If You’ve Got Problems With Your Sight, You’ll Almost Certainly Have Considered This Option. But It’s Not Without Its Risks.
Top Santé writer Sharon Parsons chose to undergo the most popular elective surgery in the world – but not without weighing up all the pros and cons first…
I’m lying on a bed in a small operating theatre, clutching a ‘lucky’ soft toy I’ve been given by a nurse. Without my glasses, my surroundings are hazy, but I’m aware of the soaring equipment above me, bright lights, an enormous spaceship-sized control panel and several people in scrubs. My heart is pounding as I wonder how the anaesthetic I’ve been given – just a drop in each eye – can possibly be working. Then my surgeon appears behind my head, and I start concentrating on following the instructions he’s giving me.
Professor Dan Reinstein is a pioneering laser eye surgeon and I’ve chosen to have my surgery done at his clinic after months of exhaustive research – he had the best recommendations from both friends and press.
Like most people with poor eyesight, I considered having the procedure done for many years before finally taking the leap – quite honestly, I was scared it would hurt, that I’d suffer side effects, and that, worst of all, I could end up blind.
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In fact, according to Professor David Gartry, consultant surgeon and refractive service director at Moorfields Eye Hospital in London – and the first surgeon in the UK to perform Laser Eye Surgery – side effects are normal, but most are fairly mild and will correct themselves within a few months. He says these can include dry eyes, night-vision problems (like halos and starbursts) and – in one in 5,000 cases –nfection (though drops usually sort this out). and surely, I figured, the 100,000 people who have Laser Eye Surgery in the UK each year can’t be wrong? In spite of a few scare stories, Professor Gartry reassures me that some 80-85% of people come out of laser eye surgery with 20/20 vision. oK, some may still need glasses for fine tuning, but practically everyone is left with driving-standard vision. of course, your eyes will continue to change as you get older and so may require either a laser tune-up or a thin pair of glasses. and even if you’ve had successful surgery, you will probably still need reading glasses at some point in the future.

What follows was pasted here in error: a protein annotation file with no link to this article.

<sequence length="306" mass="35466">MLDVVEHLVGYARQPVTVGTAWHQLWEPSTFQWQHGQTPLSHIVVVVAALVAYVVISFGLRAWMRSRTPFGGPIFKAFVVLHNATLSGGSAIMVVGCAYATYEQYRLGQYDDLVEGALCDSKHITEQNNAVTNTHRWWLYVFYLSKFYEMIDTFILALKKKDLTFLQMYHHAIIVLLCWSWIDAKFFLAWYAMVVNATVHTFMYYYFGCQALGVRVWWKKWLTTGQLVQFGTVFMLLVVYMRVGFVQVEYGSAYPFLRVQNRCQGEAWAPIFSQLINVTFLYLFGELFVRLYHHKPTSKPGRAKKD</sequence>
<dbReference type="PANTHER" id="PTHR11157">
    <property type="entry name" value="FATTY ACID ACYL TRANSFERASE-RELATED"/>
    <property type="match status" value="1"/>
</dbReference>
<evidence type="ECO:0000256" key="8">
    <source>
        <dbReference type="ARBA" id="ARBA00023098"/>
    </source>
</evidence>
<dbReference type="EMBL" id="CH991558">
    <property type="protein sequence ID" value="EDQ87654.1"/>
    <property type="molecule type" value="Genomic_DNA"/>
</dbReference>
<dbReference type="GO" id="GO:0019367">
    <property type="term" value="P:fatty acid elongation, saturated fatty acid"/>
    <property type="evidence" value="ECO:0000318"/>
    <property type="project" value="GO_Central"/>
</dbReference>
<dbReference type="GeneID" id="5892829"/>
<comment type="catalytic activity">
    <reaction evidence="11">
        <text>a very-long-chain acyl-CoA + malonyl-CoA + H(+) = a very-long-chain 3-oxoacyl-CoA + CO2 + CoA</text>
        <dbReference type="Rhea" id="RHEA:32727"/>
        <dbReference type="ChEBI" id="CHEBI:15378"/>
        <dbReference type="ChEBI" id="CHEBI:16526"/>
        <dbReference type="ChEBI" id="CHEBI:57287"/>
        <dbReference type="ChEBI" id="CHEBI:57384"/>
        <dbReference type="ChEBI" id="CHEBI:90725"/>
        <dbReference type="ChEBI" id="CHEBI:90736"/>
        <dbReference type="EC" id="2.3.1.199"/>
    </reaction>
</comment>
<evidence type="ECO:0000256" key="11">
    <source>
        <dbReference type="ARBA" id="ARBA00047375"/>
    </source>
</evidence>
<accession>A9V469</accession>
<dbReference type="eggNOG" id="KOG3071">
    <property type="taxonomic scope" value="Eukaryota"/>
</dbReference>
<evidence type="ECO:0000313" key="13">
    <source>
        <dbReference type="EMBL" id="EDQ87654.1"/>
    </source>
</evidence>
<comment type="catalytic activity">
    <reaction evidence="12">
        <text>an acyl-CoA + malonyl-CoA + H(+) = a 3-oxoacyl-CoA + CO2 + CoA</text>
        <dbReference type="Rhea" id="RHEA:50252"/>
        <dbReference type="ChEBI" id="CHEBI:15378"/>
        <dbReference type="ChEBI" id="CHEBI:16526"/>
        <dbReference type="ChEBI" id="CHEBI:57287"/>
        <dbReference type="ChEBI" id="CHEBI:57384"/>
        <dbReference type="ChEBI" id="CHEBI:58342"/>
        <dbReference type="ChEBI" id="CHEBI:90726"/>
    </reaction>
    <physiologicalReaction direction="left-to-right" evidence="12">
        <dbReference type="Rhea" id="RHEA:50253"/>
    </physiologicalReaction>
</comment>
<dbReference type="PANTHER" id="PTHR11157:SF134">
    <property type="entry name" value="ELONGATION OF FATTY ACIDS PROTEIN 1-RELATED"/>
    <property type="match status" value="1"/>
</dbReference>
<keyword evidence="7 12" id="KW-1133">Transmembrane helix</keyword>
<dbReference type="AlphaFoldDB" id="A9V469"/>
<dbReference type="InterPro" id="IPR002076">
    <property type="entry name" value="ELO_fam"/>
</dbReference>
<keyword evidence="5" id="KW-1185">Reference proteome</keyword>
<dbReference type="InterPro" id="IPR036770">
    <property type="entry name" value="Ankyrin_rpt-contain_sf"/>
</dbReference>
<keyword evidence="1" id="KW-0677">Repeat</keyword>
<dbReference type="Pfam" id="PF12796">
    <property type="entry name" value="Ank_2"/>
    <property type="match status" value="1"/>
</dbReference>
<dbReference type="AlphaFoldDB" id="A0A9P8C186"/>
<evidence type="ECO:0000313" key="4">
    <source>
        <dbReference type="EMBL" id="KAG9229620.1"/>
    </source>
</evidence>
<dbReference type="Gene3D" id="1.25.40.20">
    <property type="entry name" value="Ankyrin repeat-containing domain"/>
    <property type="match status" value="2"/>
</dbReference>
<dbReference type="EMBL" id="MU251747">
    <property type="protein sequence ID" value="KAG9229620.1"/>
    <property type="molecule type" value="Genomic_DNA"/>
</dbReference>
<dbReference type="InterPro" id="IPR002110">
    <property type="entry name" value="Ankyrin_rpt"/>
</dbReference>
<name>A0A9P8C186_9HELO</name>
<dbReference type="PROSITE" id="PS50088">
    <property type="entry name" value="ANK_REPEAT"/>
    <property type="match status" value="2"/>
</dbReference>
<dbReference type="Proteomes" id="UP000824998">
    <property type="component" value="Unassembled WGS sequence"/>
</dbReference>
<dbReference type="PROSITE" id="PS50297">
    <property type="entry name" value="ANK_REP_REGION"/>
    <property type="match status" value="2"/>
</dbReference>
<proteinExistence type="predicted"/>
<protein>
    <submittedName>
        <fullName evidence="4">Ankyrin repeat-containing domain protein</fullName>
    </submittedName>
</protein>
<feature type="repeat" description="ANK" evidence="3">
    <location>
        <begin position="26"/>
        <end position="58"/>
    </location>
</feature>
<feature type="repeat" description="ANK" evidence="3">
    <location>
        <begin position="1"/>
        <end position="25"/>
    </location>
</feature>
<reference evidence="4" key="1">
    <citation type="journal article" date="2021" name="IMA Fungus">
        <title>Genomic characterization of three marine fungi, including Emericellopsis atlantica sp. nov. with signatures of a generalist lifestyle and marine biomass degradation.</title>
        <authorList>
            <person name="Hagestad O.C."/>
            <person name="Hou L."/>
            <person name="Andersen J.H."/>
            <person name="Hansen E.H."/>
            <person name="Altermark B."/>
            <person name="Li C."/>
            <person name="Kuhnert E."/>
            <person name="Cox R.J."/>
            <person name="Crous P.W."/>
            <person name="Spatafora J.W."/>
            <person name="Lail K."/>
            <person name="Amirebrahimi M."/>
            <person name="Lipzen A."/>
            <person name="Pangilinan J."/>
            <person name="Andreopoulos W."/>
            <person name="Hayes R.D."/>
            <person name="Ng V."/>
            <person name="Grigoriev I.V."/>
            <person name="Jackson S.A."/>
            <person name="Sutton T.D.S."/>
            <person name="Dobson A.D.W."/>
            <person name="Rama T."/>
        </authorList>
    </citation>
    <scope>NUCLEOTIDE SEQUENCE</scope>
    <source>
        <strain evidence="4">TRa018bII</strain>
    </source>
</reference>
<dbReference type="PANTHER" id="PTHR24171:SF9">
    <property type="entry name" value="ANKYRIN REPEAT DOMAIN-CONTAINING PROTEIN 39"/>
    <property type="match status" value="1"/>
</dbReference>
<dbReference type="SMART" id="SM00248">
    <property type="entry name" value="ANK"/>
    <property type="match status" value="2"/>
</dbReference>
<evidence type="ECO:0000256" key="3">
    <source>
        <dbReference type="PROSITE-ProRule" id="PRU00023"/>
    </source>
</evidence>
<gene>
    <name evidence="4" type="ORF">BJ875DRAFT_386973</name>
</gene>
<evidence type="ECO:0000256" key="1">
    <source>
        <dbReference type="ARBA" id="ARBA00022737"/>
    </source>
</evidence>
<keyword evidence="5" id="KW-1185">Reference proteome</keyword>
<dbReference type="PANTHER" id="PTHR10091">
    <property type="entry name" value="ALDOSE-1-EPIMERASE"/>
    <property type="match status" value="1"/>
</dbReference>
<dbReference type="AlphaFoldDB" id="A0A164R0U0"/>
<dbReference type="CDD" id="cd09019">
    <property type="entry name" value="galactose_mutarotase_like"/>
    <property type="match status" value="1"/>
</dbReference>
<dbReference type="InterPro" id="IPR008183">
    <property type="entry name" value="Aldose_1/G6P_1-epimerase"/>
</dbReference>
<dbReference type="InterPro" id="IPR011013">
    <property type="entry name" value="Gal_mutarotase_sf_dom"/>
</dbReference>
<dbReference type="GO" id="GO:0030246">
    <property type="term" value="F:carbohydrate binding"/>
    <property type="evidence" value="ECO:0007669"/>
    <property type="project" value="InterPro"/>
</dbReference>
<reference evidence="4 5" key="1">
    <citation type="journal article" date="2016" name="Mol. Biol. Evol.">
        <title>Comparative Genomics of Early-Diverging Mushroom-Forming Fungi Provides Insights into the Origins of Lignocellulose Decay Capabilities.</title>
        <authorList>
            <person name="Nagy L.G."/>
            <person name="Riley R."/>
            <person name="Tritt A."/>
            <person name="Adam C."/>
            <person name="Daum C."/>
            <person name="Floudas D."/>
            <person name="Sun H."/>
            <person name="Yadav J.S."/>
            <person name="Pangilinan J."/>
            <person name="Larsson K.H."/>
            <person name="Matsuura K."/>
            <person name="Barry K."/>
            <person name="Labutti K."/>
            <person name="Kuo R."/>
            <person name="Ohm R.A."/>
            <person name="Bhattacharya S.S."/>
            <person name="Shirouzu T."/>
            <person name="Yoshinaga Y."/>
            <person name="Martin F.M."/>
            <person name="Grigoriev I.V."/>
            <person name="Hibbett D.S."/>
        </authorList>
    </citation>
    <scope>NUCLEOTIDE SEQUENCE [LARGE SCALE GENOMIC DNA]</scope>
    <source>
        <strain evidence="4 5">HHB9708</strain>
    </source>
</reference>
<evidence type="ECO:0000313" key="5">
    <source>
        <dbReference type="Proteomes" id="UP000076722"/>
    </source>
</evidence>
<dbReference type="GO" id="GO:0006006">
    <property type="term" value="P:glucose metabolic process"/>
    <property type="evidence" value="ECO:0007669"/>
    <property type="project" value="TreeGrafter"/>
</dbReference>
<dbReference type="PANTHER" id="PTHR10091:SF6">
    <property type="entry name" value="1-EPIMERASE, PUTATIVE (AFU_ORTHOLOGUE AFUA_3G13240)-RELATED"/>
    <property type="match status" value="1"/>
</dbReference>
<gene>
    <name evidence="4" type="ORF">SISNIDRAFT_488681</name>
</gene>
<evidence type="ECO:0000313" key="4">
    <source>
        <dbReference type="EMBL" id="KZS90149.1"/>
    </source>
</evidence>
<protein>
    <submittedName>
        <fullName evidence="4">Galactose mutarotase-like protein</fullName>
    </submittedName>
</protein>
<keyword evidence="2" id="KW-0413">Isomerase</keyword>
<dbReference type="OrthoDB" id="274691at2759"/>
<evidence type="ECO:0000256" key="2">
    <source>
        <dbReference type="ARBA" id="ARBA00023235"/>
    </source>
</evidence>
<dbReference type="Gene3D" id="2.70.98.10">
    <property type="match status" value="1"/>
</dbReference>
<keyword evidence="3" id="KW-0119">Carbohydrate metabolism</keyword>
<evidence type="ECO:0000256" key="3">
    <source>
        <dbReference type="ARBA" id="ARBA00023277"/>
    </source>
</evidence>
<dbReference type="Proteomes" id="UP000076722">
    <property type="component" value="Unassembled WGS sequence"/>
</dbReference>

While Laser Eye Surgery has always been able to correct short and long-sightedness with astigmatism, it can now also correct ageing near vision. However, Professor Gartry says there are some people who are not suitable candidates: ‘Those under 21, people with abnormal corneas or diseases like glaucoma, those with severe dry eyes or certain medical conditions, like rheumatoid arthritis, those with high prescriptions beyond the range of the laser (over -10 or +5) and the elderly,whomightbebetterserved by cataract surgery.’ a recent Which? report found in 50% of cases, a person’s medical background wasn’t fully checked by the clinic, so it’s vital you’re aware of this yourself and raise any queries in your consultation.
But the phenomenal advances in state-of-the-art technology and surgical expertise mean that today, severe complications are extremely rare (less than 5% of cases a year), and if there are problems, most can be corrected. ‘It is virtually impossible for anyone to lose their sight with modern Laser Eye Surgery performed by a qualified, expert surgeon and the latest technology screening,’ Professor Reinstein tells me. ‘Probably around a one in five million chance.’
Mr David o’Brart, consultant ophthalmic surgeon at st Guy’s and st Thomas’s, agrees that Laser Eye Surgery is safer than ever. ‘Equipment is now so sophisticated and precise that most of the procedure is under complete control anyway. The vital thing is that a surgeon knows who isn’t suitable for treatment and how to deal with complications, should they arise. The procedure has now been performed for over 20 years and the follow-up data has shown no long-term safety concerns.’